No marriage of any widow, in the face of this legal provision and authority, would be invalid and her son or daughter stigmatized as illegitimate if her previous husband was dead at the time of her second marriage. This provided an important legal safeguard for the widow to contract at the time of her second marriage. No custom or interpretation of Hindu law contrary to this provision, could render the marriage invalid. Unfortunately, social attitude as also mindset rarely changes. Orthodoxy invariably triumphed and reason together with enlightenment and above all, humanism trampled.

Section 5 of the Act further announced that

“..........a widow shall not, by reason of her re-marriage, forfeit any property, or any right to which would otherwise be entitled, and every widow who has remarried shall have the same rights of inheritance as she would have had such marriage been her first marriage.”6

Vidysagar had laboured hard to see that such an Act was in place for furtherance of the movement he had launched but success, to speak candidly, was limited. The first widow marriage under the Act was solemnized at Calcutta on December 7, 1856. He defrayed expenses for bridal dresses, ornaments and other incidentals.7 Several such marriages celebrated during his life time cost Vidyasagar “a good some of money.” One cannot count as success of his mission, if the crusader himself was obliged “to provide for the maintenance of many poor families, who were boycotted from the society and persecuted in different ways for contracting widow marriage or associating with those who had ventured to enter into such alliances by majority of the Hindus.” In the end, he incurred debts “to the fearful amount of nearly half a lakh of rupees” for the cause according to C. E. Buckland, ICS Vidyasagar made “the chief aim of his life.”8 Do we take pride in widow marriages that were greased for solemnization through brides paid in cash and kind to bridegrooms, their parents, etc.?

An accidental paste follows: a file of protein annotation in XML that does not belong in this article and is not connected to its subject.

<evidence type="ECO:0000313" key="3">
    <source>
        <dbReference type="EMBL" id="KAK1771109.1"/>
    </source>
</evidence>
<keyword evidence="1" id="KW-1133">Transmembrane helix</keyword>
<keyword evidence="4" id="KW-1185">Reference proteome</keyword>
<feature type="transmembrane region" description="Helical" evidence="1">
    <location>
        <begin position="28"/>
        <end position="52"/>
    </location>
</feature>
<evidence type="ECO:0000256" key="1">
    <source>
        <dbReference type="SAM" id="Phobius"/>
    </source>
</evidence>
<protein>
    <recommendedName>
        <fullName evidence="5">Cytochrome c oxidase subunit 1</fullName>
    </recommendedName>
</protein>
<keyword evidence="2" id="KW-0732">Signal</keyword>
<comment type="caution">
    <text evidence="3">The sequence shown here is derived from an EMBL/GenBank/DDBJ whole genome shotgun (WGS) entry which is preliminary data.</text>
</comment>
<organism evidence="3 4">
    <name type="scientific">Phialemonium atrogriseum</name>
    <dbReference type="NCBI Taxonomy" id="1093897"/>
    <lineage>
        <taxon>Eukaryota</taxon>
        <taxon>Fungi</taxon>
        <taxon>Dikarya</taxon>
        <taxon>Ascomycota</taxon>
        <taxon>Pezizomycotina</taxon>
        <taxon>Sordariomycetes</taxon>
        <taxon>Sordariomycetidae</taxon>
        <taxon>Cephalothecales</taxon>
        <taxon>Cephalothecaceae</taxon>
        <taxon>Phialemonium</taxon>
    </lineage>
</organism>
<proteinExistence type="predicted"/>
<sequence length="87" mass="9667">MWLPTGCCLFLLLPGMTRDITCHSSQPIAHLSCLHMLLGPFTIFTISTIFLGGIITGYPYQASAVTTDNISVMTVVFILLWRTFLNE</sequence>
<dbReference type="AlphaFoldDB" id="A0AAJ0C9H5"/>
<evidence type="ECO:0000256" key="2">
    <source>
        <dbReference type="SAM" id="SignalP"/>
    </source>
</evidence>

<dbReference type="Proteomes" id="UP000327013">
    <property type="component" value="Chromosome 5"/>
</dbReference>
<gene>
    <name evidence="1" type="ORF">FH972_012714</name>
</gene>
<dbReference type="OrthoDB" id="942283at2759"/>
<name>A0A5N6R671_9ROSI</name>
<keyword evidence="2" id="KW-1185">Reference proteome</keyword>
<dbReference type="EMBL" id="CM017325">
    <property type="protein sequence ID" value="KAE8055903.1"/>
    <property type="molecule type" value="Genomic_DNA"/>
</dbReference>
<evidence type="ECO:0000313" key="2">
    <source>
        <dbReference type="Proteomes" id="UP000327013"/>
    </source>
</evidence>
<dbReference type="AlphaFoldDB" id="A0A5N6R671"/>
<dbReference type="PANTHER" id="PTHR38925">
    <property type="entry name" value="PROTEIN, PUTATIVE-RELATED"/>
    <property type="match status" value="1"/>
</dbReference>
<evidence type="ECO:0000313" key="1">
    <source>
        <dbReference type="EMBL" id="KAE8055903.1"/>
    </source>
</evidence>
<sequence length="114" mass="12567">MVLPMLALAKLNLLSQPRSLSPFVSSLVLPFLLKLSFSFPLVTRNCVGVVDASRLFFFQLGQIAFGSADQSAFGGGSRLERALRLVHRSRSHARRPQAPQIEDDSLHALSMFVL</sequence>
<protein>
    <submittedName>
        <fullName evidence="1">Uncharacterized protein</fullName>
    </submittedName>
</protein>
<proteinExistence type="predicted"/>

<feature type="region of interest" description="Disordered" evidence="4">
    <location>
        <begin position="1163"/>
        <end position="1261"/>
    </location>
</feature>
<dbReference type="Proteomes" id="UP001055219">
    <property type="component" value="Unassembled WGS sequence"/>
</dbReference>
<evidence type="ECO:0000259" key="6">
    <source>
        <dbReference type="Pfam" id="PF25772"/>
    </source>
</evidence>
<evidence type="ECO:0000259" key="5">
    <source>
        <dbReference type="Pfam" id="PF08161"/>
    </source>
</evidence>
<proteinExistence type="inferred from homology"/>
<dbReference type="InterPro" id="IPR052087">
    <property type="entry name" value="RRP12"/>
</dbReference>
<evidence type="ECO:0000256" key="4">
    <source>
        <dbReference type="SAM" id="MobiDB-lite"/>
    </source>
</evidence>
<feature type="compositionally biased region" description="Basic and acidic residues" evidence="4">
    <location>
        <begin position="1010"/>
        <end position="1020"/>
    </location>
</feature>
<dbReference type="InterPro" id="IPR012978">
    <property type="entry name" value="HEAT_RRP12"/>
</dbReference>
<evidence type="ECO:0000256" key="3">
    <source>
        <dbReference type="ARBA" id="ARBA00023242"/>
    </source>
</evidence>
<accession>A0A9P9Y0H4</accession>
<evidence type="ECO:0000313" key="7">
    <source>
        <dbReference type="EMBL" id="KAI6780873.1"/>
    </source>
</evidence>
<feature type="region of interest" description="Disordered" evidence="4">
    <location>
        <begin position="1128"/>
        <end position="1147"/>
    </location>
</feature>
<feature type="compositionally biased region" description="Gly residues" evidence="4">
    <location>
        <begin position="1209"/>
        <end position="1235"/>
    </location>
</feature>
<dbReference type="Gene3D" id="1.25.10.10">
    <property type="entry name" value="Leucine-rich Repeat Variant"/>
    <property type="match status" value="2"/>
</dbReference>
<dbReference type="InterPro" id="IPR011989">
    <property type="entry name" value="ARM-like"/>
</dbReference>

Opposition against widow marriage emanated out of vain glorious sense of caste superiority in a tiny section of Bengali Hindus. The movement was not all-embracing nor did it involve a national question; “it affected Hindus only and of the Hindus only the upper castes, Brahmans, Kayasthas, etc.”9 What was the strength of these few castes? In 1872 Brahmans numbered 11,00,105; Baidyas, 68,353; and Kayasthas, 11,60,478—totalling 23,27,936 persons in Bengal Proper10 as against 1,2425,750 Hindus in Bengal Proper. Would we conversely be wrong to state that that these three castes failed the mission of Vidyasagar? 

Bengalees, designated and returned as “Semi-Hinduised Aboriginals in 1872 numbered 51,10,989. 11 Mind it these sections had widow marriage as social custom prevailing among them. It was the bhadralok who needed social reforms as their women paid highest prices because of sati, polygamy which their men folks considered prestigious and forced widowhood ordained by scriptures. 

The high wall of orthodoxy and prejudice against women was so stubborn, immutable and insurmountable that the reform movement like widow marriage, though blissful and noble for human happiness and social stability, actually flopped. The reason diagnosed for failure of the Vidyasagar-led movement of widow marriage according to a historian, may be cited here under: